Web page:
New York’s original post-punks go post-post-punk
More than anyone else, save perhaps friend and past collaborator James Murphy, The Rapture triggered off the post-punk revival that still – through a slew of terrible asymmetrical haircuts and barrel-scraping reissues – shows little sign of abating. So explosive were the shockwaves from their breakthrough single, 2002’s ‘House Of Jealous Lovers’, you can still feel it in any band welding shrill guitars to disco beats from Klaxons to CSS to Kasabian to Shitdisco to, we’d be willing to wager, bits of the new Oasis album. In short, all other bands now sound like The Rapture… except, of course, The Rapture.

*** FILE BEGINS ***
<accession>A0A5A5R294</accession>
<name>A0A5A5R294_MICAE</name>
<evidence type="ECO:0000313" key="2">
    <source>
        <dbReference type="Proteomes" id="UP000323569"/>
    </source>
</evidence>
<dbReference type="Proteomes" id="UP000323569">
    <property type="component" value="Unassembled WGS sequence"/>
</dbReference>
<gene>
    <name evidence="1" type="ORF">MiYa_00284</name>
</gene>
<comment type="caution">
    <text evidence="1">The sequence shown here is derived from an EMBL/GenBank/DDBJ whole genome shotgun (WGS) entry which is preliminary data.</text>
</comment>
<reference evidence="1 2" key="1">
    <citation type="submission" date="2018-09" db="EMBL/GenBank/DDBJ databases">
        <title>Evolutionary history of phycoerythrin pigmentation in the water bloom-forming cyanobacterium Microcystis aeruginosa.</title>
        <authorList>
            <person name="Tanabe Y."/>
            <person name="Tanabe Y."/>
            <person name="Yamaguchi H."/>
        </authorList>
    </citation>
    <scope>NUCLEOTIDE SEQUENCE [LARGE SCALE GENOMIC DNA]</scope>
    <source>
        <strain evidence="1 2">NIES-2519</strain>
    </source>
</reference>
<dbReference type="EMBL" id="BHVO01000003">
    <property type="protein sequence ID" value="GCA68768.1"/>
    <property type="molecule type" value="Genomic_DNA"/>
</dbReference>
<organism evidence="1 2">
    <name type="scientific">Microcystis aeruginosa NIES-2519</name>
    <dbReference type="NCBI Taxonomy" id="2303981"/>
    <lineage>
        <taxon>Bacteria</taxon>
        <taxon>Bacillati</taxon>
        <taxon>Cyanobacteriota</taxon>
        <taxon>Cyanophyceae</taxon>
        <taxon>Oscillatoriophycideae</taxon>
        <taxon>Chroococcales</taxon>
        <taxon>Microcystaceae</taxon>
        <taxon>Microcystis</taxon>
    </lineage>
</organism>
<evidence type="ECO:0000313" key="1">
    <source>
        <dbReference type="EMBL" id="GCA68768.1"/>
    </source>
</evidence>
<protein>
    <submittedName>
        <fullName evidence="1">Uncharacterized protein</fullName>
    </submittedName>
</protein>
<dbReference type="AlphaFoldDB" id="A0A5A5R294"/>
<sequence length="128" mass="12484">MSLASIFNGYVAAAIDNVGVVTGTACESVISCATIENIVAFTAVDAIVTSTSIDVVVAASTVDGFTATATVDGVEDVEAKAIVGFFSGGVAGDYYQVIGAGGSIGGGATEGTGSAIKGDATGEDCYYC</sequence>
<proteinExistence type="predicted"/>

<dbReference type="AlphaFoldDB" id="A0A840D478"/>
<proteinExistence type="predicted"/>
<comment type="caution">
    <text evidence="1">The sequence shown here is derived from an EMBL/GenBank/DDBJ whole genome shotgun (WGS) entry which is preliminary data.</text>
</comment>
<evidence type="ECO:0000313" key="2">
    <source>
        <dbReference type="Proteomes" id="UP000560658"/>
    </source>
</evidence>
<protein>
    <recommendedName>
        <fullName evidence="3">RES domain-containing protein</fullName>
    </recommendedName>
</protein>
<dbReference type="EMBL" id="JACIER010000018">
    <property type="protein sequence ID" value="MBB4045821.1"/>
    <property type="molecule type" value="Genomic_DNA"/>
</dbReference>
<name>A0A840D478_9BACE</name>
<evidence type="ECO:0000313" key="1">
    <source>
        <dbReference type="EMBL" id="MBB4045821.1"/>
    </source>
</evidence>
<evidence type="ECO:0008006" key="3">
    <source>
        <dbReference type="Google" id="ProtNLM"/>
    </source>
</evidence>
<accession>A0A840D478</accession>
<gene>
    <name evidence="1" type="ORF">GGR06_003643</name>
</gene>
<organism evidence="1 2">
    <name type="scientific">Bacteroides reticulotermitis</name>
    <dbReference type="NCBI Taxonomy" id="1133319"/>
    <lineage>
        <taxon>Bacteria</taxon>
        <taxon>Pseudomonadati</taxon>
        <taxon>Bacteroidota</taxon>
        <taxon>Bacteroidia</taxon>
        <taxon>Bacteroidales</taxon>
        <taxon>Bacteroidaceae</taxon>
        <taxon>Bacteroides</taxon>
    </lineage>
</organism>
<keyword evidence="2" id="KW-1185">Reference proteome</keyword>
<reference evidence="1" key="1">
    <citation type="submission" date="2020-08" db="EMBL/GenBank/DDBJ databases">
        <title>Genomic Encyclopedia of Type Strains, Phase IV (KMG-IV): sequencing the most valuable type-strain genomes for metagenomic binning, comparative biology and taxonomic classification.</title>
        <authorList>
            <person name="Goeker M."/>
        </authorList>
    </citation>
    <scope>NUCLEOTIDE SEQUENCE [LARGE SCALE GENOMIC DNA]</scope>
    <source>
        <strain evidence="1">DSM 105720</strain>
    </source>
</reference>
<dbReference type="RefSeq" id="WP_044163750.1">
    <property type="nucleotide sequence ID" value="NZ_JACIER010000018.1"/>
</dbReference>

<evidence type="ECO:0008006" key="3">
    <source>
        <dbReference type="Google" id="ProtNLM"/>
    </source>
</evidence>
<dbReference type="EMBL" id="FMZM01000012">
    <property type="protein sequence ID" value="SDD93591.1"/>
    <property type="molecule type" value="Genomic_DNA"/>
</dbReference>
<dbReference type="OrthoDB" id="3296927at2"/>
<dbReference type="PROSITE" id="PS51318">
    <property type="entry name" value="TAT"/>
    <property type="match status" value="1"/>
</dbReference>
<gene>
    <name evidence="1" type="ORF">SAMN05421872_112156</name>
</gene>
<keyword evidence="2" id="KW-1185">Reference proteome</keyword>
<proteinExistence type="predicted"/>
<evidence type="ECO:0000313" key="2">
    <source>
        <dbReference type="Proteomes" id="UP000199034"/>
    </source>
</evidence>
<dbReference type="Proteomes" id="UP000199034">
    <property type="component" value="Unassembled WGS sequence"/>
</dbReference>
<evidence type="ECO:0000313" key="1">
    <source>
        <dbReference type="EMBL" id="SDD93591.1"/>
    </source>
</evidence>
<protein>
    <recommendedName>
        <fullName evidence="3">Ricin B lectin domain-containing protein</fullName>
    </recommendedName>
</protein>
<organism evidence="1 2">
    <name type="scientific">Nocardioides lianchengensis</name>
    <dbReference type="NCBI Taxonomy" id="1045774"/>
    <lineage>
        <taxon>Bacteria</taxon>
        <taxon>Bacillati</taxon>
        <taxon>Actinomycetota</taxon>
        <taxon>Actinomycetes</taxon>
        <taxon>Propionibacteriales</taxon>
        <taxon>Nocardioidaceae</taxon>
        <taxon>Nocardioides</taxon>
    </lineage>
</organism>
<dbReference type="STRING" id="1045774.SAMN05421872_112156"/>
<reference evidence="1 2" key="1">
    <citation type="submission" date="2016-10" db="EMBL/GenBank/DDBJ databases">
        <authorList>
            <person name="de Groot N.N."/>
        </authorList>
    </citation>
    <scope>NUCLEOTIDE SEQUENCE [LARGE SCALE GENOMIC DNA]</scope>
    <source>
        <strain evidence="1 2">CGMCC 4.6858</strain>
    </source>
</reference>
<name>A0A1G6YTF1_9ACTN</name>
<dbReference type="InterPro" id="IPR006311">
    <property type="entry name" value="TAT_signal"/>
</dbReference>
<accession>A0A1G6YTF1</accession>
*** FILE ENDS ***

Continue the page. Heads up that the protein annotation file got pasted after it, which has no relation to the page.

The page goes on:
Just as the original post-punk cleaned itself up in the early ’80s, better to sneak its insurrectionary subtext into the charts, here The Rapture have softened their edge without – oh yes – losing their edge. On the spacious, funky ‘Get Myself Into It’, the sax soothes instead of shrieks, the beats shuffle instead of broil, and singer/guitarist Luke Jenner – he formerly of the chicken-wire guitar and vocal chords of cut glass – has softened: his quavered vocal now an invitation, rather than an exhortation. On the band’s MySpace page, bassist Mattie Safer called ‘Get Myself Into It’ “the most important song ever made”. Oh sure, lyrically it’s a no-brainer: “Gotta get myself into it/Why not help me do it/It’s a chance in a lifetime”. But sonically, it feels like a glimpse of the next wave before it happens – a sleek, spacious weapon of funk destruction aimed right for the mainstream. In short, still so far ahead of anyone out there.